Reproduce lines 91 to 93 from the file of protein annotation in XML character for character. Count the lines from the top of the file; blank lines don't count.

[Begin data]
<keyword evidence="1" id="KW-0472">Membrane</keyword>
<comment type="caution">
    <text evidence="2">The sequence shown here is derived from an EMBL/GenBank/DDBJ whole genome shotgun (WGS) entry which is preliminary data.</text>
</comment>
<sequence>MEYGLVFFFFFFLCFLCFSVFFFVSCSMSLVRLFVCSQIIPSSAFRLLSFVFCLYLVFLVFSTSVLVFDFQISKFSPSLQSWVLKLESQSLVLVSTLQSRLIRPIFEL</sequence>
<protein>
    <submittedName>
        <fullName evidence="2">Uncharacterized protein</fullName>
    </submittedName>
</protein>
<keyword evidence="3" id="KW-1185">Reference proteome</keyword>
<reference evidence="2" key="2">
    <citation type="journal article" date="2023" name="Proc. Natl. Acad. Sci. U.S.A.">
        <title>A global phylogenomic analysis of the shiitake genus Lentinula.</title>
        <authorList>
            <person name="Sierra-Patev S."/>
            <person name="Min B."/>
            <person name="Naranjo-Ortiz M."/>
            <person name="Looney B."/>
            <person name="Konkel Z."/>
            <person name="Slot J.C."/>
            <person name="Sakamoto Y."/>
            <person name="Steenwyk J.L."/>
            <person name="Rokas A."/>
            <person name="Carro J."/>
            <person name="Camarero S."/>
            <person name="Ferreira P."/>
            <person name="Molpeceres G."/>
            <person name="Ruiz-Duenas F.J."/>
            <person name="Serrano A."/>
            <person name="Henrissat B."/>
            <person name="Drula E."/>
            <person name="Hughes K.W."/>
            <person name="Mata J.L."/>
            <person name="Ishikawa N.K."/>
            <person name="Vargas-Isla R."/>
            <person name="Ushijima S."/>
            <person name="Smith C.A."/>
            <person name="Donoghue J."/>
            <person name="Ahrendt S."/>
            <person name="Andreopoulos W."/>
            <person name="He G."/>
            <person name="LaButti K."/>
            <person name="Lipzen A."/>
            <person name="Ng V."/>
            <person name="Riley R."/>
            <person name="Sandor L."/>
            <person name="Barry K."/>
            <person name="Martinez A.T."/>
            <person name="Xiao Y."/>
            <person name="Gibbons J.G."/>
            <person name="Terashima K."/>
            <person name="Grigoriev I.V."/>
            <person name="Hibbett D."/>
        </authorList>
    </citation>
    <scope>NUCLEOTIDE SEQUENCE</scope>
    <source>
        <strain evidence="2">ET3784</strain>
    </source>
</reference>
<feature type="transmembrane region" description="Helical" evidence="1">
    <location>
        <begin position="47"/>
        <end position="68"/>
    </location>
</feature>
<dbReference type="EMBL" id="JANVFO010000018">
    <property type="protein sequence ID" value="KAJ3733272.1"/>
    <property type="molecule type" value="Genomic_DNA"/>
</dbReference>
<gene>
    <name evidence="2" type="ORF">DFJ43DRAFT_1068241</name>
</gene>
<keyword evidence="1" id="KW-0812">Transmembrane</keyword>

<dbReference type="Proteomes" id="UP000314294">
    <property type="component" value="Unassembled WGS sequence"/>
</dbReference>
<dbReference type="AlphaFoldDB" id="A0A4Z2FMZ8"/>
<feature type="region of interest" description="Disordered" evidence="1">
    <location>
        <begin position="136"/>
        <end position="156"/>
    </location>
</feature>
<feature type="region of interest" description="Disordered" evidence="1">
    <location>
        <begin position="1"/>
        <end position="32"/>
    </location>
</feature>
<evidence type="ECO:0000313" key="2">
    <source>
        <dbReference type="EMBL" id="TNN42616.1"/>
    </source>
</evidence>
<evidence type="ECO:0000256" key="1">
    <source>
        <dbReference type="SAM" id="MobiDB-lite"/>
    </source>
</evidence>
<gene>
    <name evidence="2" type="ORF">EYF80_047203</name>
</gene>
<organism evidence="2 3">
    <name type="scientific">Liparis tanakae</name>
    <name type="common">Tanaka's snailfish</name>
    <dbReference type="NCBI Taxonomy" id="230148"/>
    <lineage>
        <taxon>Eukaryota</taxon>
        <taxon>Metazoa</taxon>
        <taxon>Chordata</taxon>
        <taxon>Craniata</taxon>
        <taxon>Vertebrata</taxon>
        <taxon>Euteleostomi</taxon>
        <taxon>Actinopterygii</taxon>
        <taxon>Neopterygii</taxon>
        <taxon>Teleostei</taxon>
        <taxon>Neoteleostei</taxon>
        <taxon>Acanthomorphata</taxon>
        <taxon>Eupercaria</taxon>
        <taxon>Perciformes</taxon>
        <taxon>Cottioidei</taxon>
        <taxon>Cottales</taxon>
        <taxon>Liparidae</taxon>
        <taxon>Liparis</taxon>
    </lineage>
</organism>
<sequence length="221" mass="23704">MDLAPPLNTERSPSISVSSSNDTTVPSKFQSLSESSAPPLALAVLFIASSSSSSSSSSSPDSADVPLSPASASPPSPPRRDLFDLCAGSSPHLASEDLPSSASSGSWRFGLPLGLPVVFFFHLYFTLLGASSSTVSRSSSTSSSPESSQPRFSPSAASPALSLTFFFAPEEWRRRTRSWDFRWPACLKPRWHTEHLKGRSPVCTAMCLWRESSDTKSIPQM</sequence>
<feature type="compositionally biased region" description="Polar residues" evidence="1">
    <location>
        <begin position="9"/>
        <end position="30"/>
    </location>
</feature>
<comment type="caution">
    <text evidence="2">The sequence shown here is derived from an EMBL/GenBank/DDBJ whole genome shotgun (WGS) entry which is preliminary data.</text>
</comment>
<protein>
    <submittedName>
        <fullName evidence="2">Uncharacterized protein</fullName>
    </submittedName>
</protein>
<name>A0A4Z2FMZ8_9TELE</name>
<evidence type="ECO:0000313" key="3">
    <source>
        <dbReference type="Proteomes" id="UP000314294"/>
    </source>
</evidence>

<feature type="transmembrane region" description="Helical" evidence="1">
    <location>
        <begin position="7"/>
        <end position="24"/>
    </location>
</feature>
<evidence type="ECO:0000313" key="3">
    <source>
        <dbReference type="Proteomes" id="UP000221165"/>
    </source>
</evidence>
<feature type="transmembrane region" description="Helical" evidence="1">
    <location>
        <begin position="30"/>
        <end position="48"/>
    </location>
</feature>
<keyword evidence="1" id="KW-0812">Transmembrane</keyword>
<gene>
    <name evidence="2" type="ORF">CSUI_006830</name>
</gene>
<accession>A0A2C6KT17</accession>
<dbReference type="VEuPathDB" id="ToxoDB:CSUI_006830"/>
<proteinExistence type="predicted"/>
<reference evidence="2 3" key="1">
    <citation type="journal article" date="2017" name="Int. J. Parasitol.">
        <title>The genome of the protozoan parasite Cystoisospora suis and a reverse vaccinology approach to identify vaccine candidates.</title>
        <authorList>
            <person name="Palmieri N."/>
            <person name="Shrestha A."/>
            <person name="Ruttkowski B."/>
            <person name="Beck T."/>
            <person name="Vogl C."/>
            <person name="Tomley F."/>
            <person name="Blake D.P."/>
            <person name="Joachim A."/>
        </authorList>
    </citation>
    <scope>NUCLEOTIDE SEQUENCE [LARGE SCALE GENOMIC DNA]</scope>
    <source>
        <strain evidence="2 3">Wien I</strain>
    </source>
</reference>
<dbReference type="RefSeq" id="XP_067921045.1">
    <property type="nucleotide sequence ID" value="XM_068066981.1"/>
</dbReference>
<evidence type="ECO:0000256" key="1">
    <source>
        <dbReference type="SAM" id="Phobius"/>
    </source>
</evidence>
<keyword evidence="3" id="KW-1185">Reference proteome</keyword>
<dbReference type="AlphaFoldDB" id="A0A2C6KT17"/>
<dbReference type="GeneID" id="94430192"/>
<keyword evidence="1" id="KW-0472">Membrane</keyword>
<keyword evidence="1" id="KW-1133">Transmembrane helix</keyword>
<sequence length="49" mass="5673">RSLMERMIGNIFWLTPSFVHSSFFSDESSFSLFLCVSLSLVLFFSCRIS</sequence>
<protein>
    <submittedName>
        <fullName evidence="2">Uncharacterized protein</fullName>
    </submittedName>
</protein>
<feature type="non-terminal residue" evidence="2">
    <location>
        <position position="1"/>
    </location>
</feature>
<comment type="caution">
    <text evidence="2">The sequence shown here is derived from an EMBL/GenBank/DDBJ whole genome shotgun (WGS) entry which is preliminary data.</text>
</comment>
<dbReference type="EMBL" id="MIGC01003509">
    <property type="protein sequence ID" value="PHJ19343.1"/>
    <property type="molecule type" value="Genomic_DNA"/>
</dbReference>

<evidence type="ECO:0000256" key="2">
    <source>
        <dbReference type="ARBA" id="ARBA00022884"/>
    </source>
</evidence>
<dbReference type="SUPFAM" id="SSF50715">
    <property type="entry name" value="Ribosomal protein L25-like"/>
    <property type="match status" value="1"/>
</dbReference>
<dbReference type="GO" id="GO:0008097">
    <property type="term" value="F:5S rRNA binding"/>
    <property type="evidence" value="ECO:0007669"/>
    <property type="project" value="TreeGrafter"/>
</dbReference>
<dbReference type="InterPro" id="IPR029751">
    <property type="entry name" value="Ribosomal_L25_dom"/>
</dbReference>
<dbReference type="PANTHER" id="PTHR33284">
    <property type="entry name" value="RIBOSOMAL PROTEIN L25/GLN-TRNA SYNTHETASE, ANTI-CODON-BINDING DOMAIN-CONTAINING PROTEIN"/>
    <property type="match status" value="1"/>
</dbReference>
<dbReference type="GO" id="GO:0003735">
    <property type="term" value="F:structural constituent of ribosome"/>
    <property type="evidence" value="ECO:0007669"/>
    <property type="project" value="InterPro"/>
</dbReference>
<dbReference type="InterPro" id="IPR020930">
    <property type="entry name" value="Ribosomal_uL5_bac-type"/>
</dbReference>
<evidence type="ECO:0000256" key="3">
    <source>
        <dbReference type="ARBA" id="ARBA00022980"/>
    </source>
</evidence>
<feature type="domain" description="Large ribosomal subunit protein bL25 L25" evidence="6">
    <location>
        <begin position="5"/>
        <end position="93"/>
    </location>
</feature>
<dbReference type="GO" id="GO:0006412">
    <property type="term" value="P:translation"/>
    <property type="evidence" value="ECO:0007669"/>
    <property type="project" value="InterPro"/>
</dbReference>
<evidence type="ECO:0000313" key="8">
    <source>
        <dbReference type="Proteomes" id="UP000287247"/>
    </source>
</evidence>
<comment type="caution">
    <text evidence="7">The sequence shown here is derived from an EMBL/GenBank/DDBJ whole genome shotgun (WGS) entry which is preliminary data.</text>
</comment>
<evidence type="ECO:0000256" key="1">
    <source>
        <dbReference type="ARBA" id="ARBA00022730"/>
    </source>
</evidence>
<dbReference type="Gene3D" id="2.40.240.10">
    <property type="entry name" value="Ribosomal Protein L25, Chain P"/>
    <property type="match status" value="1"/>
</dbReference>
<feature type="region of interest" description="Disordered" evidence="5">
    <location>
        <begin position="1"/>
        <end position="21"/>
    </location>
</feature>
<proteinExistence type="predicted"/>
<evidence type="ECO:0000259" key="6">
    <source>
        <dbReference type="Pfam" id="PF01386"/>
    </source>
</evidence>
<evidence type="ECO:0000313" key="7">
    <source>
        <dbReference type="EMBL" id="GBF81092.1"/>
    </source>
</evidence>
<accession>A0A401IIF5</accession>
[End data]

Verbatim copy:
</feature>
<evidence type="ECO:0000313" key="2">
    <source>